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Listings are in the opposite order of appearance: headliner is listed at the top, next is the support band(s), and the last band listed is the opener.


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Thursday August 23 2018
  7:00PM doors -- music at 7:30PM
 
•••  ALL AGES
$13 in advance / $15 at the door
Super Whatevr
www.superwhatevr.com/
 Alternative Rock
Elder Brother
elderbrothermusic.com/
 indie rock
Beach Goons
www.facebook.com/BeachGoons/
 garage surf punk
King Shelter
kingshelter.com/
 indie/alternative rock


Super Whatevr
Skyler McKee - guitar/vocals
Josh Gomez - Drums
Josiah Beason - Bass
Nate Wickander - Guitar
-from Costa Mesa, CA

-Kid left the old band started a new band telling stuff (using words and sounds) thanks for listening. Orange County emo-punk quartet Super Whatevr was formed in 2016 by singer/guitarist Skyler McKee. Raised in northern California, he started out in the hardcore scene there, acting as a bit player in several bands but secretly writing his own songs. Later he moved south to L.A., where he had a spell in the band THRDVSN, working with pop producer Rob Kinelski. The combination of punk and pop influences informed his own songwriting. Moving to Huntington Beach in Orange County, he found an open and accepting alternative scene tolerant to a blend of styles. There, a friend encouraged him to record his own songs, and he set about putting a band together, recruiting guitarist Robert Rutan, bassist Thomas Waale, and drummer Luke Mensink. Super Whatevr's self-released debut EP, Good Luck, had a raw, cathartic, yet tuneful sound with emotional lyrics and thrilling guitar harmonies, channeling the spirit of early-2000s indie rock. Together with the band's persistent live presence, it gained them a sizeable fan base and attracted the attention of Hopeless Records, which signed them in 2017 and re-released their EP. Their debut full-length for the label, Never Nothing, arrived early in 2018, preceded by the singles "Bloomfield" and "For You."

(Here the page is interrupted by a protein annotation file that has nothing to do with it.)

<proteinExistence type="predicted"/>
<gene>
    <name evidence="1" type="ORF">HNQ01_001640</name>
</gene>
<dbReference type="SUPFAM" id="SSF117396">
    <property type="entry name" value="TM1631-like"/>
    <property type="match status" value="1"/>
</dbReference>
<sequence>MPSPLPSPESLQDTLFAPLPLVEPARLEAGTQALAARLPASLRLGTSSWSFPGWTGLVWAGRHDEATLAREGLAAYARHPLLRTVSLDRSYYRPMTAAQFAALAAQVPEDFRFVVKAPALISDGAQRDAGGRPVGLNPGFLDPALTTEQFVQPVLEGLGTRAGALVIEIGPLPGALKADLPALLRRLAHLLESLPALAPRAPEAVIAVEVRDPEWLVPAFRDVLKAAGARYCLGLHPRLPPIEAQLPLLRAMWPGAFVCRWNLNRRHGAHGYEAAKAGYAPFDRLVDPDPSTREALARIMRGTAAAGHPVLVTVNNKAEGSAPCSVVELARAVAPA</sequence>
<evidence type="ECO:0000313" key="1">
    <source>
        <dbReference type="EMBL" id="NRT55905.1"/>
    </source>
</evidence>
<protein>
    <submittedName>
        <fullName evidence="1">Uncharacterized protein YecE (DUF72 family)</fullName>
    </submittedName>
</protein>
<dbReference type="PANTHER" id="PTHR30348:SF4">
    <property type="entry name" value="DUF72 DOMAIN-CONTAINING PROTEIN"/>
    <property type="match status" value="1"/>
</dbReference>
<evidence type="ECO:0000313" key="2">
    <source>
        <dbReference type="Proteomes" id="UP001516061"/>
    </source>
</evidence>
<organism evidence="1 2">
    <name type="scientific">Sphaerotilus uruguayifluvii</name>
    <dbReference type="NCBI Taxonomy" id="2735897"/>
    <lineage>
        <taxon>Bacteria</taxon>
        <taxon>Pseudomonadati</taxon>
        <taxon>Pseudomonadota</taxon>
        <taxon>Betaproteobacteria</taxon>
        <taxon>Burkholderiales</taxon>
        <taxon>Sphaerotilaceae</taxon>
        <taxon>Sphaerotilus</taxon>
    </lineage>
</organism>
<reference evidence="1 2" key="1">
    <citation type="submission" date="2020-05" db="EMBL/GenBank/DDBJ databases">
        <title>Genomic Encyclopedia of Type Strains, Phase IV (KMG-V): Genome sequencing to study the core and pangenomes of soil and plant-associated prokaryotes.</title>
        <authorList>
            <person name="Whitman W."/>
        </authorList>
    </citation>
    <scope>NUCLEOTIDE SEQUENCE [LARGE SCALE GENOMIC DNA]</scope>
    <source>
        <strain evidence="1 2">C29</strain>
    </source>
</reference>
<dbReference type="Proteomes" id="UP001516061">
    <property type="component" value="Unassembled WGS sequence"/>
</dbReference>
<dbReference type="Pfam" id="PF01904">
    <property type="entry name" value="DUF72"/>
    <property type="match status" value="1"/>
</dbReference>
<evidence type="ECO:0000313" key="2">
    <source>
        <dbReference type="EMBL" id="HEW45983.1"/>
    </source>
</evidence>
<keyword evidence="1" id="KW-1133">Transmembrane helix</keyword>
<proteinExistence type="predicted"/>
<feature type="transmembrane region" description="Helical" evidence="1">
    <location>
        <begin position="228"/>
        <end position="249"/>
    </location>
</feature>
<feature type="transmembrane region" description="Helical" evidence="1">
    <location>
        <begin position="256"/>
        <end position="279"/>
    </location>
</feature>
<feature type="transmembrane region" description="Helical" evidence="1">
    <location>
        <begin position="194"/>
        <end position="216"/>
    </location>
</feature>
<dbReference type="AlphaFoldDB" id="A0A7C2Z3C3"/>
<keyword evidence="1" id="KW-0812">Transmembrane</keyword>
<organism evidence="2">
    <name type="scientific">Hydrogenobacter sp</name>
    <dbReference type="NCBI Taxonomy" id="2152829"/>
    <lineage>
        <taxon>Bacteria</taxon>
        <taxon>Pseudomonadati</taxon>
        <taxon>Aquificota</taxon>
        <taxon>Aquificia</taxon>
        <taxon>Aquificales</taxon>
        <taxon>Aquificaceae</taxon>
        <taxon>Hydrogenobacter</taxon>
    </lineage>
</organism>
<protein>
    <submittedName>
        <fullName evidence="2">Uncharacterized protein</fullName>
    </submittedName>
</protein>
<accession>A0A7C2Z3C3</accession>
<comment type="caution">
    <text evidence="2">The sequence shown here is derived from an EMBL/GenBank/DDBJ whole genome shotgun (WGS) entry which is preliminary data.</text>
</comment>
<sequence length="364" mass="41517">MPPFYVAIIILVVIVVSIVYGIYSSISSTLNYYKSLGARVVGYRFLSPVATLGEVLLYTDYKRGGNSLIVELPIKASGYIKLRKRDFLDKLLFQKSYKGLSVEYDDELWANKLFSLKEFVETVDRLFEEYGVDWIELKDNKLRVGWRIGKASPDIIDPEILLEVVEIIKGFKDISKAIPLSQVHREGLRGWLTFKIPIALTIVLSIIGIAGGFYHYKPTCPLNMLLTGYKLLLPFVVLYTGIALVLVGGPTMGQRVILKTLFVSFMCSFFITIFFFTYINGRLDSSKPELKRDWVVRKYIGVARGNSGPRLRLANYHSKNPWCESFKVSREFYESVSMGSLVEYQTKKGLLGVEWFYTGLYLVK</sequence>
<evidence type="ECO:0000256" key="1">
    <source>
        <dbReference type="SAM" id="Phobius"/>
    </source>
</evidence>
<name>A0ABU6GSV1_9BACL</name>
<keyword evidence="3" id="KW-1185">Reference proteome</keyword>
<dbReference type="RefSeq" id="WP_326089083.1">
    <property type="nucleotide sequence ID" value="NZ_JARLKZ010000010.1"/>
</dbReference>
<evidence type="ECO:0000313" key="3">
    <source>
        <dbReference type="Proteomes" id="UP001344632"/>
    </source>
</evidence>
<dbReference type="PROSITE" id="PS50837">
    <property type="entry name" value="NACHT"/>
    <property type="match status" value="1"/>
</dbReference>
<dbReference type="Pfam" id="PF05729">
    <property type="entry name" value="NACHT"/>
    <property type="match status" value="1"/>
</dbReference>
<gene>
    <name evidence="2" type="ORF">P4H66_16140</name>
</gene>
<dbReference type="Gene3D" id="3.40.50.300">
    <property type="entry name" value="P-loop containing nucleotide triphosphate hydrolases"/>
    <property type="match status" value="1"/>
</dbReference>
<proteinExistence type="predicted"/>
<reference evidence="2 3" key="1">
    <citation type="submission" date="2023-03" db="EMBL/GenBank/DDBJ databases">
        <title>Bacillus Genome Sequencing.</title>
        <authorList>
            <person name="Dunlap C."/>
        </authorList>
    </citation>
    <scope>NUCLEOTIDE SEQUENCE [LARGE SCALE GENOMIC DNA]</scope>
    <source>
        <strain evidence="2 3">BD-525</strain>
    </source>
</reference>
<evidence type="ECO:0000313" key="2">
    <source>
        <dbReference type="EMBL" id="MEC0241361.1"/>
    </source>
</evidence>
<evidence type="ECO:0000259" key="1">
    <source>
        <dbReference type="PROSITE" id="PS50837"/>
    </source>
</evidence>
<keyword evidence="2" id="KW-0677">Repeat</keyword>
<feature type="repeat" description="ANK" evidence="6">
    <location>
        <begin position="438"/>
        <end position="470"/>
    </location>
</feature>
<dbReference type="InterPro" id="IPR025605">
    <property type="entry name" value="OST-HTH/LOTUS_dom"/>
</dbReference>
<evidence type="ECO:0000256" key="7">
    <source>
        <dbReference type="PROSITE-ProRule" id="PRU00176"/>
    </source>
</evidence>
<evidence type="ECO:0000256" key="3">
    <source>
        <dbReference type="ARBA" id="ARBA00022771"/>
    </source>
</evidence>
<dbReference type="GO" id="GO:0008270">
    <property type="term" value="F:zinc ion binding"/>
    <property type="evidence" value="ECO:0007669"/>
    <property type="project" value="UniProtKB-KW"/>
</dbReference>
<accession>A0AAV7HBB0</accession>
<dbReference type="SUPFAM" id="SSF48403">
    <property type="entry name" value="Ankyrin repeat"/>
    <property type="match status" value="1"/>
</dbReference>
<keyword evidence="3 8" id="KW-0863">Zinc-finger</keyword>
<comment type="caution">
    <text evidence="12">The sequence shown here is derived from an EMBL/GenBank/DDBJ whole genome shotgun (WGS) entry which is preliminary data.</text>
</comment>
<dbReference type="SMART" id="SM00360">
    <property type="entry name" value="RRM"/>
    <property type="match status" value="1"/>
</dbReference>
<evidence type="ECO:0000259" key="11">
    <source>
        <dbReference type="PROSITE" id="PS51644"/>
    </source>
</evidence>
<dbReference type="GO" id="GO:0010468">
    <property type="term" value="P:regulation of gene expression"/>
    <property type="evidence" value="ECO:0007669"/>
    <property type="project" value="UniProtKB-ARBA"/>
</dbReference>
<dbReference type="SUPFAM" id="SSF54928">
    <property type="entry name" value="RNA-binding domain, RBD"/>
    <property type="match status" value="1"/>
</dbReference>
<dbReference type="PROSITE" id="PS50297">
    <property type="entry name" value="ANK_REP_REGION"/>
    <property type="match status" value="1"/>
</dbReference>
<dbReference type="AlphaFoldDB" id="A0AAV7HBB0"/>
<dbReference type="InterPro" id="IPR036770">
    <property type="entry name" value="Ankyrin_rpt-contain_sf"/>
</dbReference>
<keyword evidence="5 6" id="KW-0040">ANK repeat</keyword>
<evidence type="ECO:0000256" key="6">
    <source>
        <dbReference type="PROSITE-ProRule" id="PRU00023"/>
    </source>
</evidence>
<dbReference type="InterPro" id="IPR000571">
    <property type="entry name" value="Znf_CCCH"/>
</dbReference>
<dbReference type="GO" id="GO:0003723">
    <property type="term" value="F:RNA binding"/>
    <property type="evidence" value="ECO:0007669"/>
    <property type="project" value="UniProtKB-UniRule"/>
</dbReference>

Elder Brother
Kevin Geyer
Dan Rose
-from Pleasant Hill, CA

-Pleasant Hill is the new Berkeley



Beach Goons
Pablo Cervantez
Chris Moran
David Orozco
-from San Diego, CA

-Three young goons from San Diego, CA


King Shelter
Taylor Hecocks
David Noble
John Harzan
-from Los Angeles, CA

-The more you listen to the music born of this California-quartet, the more a name like King Shelter feels like it’s slathered in irony. King Shelter shrug off social norms The more you listen to the music born of this California-quartet, the more a name like King Shelter feels like it’s slathered in irony. Their new album $HAME came out March 30th and features a biting collection of non-traditional punk-rock songs that constantly bounce between a hardened state of discomfort and the kind of anxiety that comes from a feeling of non-belonging in a world that’s seemingly complacent with a slow, steady march towards morphing into the kind of nightmarish hellscape that we believed could only be born of totalitarian governments and fictional dystopias.

The world’s first taste of the record came from “Pick Your Poison,” and on the song vocalist Taylor Hecocks stumbles over the line between feeling genuinely happen and caving to the societal pressures that seem to keep adding weight to his shoulders, which comes to a head after the bite of lyrics like “That is just the system/Tread along/Or be a victim” with the earworm-y hook of “Rise and shine/and pick your poison man” that soars over a wall-of-sound kind of riff that immediately sinks its teeth into you and makes a true believer out of all those who dare to brave it.

That kind of political commentary is baked into every song on this record, making each track feel like a violent reminder of our current climate. The powerful hooks that course through songs like “Blu Pigz,” “SHAME!,” and “Dust of LA” start to feel more like poignant premonitions of whats to come and I, for one, just can’t get enough of it. When asked about the record, Hecocks says: “$HAME is an album about what I’ve seen, it’s observational. And what I’ve seen is an extreme and isolated focus on topics I don’t deem worthy. I live In a world focused on socio-political games as opposed to a world set on finding a new planet before the sun burns this one up. How important will it all be when it no longer exists? But I don’t know anything, no one does.”